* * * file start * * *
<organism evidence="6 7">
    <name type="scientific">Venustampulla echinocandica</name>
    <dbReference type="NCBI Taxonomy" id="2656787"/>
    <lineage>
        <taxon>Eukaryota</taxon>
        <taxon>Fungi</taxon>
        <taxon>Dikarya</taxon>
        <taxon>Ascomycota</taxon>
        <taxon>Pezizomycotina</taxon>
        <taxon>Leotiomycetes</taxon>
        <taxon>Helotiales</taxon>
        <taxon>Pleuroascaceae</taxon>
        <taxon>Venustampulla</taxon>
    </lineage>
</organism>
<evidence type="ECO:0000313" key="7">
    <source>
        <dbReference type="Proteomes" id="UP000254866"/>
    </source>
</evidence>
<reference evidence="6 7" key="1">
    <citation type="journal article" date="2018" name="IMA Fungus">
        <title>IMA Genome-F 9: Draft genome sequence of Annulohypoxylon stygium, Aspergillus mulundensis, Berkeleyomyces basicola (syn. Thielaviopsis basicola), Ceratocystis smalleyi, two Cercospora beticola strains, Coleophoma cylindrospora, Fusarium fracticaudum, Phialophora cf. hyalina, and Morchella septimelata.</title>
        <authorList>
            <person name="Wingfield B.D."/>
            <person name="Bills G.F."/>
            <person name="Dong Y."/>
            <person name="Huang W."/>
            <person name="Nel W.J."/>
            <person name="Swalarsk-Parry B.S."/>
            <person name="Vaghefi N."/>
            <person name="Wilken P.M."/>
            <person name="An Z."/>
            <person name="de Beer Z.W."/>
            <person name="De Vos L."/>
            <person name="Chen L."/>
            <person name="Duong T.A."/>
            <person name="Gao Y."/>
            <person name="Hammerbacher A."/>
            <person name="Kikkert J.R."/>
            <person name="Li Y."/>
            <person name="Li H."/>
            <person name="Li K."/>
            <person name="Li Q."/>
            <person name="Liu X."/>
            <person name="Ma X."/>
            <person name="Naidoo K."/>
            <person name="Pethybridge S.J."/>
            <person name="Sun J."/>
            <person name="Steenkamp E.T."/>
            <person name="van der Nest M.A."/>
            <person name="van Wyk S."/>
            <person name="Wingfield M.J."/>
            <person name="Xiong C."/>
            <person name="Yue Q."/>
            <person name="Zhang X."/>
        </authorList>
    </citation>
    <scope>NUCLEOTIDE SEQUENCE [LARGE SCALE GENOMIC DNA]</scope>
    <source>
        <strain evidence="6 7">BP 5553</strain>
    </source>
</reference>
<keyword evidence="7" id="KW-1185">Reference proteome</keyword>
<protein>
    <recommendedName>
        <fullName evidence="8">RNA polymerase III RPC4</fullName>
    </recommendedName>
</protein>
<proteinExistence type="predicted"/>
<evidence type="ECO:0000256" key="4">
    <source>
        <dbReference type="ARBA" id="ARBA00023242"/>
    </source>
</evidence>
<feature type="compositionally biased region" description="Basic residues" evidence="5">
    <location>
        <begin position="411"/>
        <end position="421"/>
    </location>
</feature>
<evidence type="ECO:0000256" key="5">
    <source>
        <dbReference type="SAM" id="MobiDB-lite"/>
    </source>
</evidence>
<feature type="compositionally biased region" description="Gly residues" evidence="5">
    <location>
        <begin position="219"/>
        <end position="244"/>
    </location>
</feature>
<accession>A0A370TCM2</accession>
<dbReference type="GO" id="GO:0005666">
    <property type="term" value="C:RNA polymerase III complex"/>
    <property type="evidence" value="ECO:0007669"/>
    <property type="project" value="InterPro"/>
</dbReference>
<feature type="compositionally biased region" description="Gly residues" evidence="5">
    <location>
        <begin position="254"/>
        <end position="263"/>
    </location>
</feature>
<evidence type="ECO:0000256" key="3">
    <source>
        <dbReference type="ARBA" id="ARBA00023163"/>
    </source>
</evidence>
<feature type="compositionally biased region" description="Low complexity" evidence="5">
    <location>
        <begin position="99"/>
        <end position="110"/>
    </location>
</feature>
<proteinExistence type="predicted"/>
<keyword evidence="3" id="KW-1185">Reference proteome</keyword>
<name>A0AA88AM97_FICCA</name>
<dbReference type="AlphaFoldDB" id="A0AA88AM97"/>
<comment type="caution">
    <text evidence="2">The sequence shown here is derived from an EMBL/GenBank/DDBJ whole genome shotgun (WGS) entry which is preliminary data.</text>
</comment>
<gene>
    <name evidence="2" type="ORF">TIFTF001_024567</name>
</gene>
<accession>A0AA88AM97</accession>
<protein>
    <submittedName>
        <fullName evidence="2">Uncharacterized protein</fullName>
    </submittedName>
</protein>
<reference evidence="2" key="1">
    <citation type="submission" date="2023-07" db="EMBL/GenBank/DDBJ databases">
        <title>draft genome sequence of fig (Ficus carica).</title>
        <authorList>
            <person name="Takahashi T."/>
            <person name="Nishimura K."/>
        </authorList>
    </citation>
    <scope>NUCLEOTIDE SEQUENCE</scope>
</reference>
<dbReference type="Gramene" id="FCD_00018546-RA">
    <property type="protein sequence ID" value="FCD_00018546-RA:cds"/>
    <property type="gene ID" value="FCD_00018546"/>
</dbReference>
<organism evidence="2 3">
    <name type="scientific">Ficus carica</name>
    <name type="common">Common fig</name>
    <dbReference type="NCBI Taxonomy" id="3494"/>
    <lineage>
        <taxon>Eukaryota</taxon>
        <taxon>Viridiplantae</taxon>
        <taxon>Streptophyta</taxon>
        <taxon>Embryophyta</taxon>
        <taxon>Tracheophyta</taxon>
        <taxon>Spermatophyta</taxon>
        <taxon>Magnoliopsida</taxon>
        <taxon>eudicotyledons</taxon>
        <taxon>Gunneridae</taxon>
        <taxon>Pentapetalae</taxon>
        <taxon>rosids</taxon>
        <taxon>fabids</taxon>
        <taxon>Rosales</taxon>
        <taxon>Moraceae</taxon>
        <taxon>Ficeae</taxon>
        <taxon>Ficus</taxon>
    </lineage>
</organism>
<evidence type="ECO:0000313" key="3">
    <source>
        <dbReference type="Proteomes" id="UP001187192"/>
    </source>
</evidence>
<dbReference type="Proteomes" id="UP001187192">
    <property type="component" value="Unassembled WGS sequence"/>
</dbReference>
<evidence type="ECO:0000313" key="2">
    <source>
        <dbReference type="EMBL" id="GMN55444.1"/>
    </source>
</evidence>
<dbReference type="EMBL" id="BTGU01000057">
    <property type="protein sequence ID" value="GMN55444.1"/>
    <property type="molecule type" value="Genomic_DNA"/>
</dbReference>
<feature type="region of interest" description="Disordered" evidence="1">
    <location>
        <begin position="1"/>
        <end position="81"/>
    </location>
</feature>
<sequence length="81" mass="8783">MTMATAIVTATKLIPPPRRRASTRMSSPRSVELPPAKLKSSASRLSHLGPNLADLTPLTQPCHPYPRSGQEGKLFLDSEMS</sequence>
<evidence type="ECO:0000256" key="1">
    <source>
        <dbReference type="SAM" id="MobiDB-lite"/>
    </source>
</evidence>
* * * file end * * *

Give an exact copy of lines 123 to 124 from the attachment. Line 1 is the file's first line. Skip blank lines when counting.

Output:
<gene>
    <name evidence="2" type="ORF">TIFTF001_024567</name>